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Linux Foundation to offer introductory Linux MOOC on edX

Fred O'Connor | March 6, 2014
The Linux Foundation will offer a Linux development course on edX, the massive open online course (MOOC) platform developed by the Massachusetts Institute of Technology and Harvard University. The move is part of an edX effort, announced Thursday, to expand its course offerings to include content from nonacademic institutions. All edX content previously came from the nonprofit's 32 member schools, which include the University of California, Berkeley; Dartmouth College and McGill University.

"People come in, take a course and Linux is demystified for them," Zemlin said. He said that Amazon alone has 2,000 jobs that require a Linux background.

People who earn a certificate, though, shouldn't expect to immediately work on or contribute to high-level Linux projects. While jobs have different skill requirements, passing the MOOC course and acquiring some self-taught Linux skills could land a person a system administration position, Zemlin said.

"The course is not designed to teach you to code in C," he said. "They're going to learn how to use it to do some rudimentary things." With that base, he said, people can take advanced Linux courses or learn new skills from their peers by contributing to open-source projects.

Companies are starting to warm to the idea of online learning, said Agarwal, as more people turn to a MOOC to advance their careers.

"Traditionally employers have focused on a degree but we're seeing more employers and organizations that are trying to promote awareness that there are alternate forms of credentialing," he said. "I think that [an edX certificate] would be very useful for jobs and a course from the Linux Foundation would go a long way in that direction. My hope is that the MOOCs provide a credentialing mechanism that helps people get jobs."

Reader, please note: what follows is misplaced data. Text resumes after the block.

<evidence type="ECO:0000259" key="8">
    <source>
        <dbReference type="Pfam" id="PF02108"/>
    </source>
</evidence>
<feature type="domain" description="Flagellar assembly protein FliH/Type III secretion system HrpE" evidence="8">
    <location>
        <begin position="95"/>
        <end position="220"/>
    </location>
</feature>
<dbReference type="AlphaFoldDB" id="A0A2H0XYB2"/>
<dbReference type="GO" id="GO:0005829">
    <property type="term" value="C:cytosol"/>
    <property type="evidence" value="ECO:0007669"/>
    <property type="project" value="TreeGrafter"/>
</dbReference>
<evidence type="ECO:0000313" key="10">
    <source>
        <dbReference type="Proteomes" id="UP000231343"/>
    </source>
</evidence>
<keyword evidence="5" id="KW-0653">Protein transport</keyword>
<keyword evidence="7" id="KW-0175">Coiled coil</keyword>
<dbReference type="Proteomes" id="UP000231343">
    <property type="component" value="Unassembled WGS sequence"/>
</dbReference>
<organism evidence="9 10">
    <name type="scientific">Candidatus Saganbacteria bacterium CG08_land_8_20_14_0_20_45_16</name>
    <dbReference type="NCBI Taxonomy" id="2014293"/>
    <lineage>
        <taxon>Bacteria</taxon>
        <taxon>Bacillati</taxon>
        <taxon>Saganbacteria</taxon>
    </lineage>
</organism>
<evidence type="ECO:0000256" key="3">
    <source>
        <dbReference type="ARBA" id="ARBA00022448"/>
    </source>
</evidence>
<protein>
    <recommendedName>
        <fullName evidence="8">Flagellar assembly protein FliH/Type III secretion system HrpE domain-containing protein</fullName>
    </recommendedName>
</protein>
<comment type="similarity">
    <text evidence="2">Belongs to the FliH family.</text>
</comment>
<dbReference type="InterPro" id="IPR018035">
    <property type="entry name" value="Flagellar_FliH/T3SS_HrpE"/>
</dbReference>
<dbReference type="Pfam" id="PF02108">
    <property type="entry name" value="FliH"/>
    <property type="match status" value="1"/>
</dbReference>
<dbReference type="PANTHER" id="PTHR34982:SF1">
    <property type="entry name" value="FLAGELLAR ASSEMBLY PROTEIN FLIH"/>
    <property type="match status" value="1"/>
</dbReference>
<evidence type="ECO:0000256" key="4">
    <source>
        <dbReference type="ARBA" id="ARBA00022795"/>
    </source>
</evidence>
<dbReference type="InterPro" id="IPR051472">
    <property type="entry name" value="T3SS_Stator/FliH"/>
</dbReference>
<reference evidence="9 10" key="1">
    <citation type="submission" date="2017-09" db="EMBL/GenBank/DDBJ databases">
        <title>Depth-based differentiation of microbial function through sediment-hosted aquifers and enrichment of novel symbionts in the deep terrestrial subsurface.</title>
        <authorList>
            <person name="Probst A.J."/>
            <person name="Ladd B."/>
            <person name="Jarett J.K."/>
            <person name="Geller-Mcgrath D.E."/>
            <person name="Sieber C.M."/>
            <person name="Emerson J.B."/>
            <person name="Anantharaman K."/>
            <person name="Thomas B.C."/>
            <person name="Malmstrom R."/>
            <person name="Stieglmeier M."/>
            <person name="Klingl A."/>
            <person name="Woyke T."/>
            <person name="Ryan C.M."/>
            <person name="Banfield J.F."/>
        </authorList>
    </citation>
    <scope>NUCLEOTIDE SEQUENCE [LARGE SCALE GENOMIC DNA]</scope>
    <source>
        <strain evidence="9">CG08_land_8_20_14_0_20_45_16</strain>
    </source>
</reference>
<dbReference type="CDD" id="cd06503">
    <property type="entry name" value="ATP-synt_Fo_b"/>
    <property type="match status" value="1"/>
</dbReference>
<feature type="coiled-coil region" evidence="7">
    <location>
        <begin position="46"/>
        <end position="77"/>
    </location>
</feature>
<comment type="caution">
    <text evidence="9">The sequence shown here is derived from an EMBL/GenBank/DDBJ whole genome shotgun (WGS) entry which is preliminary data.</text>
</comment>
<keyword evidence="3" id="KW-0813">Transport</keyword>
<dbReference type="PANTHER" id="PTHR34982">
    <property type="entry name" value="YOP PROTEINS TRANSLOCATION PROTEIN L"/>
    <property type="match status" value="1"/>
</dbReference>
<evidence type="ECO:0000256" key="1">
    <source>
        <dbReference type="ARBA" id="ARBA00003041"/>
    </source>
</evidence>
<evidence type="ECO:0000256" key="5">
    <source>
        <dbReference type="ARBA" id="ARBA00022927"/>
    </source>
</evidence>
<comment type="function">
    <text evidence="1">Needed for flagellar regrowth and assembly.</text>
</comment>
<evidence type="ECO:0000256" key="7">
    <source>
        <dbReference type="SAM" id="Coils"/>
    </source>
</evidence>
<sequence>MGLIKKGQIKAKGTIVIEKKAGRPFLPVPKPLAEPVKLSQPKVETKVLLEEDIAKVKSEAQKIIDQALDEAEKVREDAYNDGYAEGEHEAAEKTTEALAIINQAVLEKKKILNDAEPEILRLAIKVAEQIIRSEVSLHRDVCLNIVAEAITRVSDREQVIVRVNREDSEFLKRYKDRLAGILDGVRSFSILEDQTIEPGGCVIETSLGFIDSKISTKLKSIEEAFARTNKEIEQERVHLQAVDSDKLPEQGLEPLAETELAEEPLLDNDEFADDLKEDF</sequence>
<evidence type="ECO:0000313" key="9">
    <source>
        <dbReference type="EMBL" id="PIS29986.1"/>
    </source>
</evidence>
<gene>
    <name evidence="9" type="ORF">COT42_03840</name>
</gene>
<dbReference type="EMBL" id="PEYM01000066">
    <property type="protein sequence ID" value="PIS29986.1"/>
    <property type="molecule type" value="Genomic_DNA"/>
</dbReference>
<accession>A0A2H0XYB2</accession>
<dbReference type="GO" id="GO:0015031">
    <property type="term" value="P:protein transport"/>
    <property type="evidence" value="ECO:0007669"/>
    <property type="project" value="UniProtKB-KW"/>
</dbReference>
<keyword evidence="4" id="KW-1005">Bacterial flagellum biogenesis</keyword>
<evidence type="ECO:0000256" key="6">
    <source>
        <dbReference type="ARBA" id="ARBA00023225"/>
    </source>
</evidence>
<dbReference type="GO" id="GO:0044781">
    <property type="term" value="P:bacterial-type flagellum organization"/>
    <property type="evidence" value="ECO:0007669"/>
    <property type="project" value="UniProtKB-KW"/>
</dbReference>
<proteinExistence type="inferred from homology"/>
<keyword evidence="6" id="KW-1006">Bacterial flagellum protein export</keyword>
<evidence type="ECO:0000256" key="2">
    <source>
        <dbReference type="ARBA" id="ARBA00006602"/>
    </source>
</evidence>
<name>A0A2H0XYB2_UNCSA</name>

Course grazers who review only certain portions of a class — a segment represented by 505,639 edX students in its first year — and don't get a credential are also welcomed to study Linux and take an edX MOOC.

"You're talking to the Linux guys," said Zemlin. "That's fine to us. It's free. Take what you like."

Judging the success of MOOCs by course completion rates misses the point that people "are looking to get different things out of MOOCs," said Agarwal. A perfect edX course completion rate doesn't indicate success if the MOOC "taught you nothing."

"It could take us time to figure out what is the right metric of success for a MOOC," he said. "We don't even know what the right metric for success for universities are. Is it that you passed or is it getting a quality education or is it that you obtained a job? There's more than one metric. Focusing on completion rates is not right."

The other five nonacademic institutions joining edX include the International Monetary Fund, The Smithsonian Institution and the Inter-American Development Bank. Seven academic institutions also became edX members including Colgate University, Hamilton College and the Open Courseware Consortium.


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